I don’t normally go hunting for Academy Award Winners… but even I must admit that The Artist is a pretty exceptional piece of craftsmanship.
One could argue that this is backwards thinking; why rejuvenate cinema nearly 100 years old? Well, the film itself explains why these little detours into the past are important.
The film’s set in the late 1920s, where George Valentin is a massively successful, charismatic and confident Silent Film actor. But upon meeting an upcoming starlet called Peppy Millar, the advent of sound in cinema arrives, and while Peppy rises in fame and fortune, George’s career comes crashing down around him.
The one crucial element I most enjoyed about The Artist – and the most unexpected – was it being about cinema at this game changing era, and how this Silent Film–style film actually implements the sound revelation so effectively. There’s a dream sequence that works this message better than any dialogue or text screen ever could!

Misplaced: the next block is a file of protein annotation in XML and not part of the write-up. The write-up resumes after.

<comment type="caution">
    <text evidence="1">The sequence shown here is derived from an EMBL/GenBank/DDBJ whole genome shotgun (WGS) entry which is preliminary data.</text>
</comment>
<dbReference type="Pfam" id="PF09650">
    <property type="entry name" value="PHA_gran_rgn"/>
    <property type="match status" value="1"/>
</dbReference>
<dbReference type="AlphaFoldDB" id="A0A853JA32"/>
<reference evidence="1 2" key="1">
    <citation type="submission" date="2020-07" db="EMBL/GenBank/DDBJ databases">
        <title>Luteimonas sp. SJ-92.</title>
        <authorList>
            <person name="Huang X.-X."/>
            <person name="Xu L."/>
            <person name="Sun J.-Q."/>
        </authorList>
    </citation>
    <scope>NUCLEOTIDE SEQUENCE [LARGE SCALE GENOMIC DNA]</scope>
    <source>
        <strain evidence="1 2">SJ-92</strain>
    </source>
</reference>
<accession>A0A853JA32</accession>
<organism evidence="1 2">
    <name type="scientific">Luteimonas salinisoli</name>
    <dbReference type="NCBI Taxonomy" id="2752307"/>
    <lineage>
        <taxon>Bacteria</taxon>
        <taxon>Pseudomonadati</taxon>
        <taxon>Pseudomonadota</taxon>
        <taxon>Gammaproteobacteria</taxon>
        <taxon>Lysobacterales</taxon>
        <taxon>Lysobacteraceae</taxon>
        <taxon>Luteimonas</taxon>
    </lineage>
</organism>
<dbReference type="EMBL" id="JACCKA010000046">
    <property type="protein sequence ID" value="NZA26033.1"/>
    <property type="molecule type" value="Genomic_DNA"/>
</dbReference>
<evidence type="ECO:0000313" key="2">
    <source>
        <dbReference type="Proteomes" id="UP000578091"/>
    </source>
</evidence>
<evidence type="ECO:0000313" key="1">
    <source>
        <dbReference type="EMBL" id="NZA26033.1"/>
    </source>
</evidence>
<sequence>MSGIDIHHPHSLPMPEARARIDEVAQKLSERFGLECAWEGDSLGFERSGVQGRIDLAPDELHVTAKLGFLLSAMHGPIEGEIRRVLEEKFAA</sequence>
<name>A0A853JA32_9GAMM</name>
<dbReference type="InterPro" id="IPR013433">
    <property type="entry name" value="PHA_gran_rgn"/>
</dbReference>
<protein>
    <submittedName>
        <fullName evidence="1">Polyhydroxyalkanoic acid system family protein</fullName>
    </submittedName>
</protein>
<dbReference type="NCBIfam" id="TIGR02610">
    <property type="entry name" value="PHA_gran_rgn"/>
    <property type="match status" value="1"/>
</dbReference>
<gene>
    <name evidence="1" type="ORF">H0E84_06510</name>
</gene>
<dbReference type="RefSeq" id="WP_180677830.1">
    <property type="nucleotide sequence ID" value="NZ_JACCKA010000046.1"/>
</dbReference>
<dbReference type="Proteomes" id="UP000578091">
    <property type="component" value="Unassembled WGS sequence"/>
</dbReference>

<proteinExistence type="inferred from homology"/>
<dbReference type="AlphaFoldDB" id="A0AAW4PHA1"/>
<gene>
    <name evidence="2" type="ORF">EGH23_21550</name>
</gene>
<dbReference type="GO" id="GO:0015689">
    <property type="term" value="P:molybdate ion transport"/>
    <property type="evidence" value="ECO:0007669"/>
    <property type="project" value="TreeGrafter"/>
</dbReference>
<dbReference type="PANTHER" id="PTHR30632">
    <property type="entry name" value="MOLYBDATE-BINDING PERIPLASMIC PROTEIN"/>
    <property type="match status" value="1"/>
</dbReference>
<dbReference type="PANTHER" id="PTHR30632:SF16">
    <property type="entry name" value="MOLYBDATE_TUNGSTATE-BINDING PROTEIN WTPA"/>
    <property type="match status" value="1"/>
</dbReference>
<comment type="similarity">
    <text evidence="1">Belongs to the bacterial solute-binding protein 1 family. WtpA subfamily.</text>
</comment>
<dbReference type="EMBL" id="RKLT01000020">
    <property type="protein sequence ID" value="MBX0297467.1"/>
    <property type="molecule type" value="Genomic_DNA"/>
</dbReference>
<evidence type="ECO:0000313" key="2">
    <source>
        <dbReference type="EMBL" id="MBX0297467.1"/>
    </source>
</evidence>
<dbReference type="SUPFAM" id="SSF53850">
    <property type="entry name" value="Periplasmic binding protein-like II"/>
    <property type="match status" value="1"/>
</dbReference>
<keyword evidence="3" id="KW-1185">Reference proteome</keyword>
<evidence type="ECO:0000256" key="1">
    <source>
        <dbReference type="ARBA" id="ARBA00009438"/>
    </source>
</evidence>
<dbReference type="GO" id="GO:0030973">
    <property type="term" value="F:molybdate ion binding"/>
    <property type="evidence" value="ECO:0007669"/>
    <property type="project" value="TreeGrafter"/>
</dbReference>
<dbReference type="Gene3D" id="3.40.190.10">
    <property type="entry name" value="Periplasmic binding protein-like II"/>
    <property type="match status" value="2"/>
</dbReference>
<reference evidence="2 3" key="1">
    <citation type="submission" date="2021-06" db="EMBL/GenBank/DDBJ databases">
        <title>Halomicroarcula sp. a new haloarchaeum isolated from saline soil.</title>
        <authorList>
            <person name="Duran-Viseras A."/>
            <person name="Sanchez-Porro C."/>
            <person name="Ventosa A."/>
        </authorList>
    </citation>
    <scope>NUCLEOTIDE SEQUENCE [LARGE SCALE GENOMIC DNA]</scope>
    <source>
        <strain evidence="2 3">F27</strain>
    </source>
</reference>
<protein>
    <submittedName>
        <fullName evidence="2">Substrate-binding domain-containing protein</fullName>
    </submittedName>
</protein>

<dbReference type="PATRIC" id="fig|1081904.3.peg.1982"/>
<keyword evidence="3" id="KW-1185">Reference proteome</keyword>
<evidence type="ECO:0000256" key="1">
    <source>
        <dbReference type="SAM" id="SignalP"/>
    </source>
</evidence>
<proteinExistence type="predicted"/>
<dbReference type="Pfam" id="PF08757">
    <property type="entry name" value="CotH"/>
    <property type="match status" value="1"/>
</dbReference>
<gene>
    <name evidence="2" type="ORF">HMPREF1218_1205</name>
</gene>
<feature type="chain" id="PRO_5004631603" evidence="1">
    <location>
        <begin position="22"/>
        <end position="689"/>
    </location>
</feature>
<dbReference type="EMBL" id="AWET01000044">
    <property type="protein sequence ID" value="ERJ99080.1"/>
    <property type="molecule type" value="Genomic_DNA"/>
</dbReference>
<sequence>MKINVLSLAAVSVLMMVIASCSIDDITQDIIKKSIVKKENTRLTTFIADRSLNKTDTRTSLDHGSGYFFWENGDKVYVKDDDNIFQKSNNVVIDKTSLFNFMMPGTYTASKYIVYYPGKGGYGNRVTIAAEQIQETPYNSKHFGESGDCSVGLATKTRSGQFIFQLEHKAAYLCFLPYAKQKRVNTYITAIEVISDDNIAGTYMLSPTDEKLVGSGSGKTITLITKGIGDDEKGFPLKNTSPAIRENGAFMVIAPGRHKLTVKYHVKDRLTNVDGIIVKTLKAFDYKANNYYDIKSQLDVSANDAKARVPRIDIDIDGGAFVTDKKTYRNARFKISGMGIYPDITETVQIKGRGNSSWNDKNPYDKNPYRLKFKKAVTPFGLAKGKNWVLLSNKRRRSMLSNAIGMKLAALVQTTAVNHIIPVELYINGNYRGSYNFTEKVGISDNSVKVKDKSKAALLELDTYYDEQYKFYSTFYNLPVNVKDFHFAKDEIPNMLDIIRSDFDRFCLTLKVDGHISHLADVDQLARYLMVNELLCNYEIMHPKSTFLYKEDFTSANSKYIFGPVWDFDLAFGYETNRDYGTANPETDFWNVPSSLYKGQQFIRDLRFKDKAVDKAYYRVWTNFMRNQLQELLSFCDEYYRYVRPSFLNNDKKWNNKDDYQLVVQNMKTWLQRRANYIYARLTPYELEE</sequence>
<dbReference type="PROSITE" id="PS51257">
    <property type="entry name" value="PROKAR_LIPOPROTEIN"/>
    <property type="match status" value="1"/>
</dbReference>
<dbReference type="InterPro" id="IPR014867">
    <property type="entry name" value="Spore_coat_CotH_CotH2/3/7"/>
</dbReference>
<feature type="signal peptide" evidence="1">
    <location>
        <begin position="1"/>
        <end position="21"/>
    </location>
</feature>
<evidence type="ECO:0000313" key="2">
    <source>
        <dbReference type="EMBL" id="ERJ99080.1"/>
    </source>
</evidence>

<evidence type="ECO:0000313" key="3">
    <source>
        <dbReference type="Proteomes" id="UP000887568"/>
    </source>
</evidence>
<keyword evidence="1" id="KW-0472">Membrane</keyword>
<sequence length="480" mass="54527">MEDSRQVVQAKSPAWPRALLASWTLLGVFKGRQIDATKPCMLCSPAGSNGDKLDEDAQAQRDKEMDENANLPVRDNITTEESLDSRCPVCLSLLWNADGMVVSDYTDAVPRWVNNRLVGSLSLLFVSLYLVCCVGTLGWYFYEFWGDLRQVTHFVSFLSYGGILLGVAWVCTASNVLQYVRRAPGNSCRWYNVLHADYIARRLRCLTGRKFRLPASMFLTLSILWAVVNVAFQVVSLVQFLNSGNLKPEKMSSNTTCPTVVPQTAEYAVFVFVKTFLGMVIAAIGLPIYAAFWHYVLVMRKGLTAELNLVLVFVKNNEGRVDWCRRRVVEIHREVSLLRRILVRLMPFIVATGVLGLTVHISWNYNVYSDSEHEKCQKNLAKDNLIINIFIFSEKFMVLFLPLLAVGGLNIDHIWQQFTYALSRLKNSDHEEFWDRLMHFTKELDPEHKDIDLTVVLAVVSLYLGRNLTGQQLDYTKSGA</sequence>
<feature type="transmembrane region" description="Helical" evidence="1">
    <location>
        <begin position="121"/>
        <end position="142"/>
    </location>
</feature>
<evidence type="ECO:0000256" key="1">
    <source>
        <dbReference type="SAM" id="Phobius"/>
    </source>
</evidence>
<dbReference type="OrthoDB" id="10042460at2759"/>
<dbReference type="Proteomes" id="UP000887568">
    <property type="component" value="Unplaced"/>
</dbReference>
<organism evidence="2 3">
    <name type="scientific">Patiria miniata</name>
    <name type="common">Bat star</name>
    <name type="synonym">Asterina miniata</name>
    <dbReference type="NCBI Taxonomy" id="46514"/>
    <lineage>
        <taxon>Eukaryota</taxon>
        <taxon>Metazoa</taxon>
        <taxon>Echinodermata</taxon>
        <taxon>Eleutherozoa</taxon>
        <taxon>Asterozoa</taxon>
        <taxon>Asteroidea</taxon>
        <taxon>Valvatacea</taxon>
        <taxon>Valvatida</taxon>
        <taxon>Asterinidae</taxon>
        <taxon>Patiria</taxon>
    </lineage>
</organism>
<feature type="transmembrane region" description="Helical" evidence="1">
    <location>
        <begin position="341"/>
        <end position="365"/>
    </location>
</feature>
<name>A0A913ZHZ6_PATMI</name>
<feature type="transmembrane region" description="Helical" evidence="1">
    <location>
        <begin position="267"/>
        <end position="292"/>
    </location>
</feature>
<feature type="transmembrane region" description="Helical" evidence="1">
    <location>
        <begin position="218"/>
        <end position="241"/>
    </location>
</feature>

The film isn’t so romantically hinged as posters might lead you to believe either. While George and Peppy have a relationship, it is vastly overshadowed by their careers turning tables on them; the story becomes bleak in the second act as George’s pride begins to destroy him.
The underlying message though is the changing shape of cinema, and there is no greater example than the advent of sound. The Artist’s existence may seem phony to many, but the fact that it is implemented at all and so accurately and uniquely, proves looking back is as valuable as looking forward.
You might be intimidated by the concept of “silence”, but these films always have musical accompaniment (and I might add that this film breaks the rules once or twice) and sure, it might be the quietest experience you’ve had in the cinema, but you’d be surprised how endearing things can be when stripped of all their distractions.
Overall, it was definitely a good experience, I can’t think of many things wrong with it!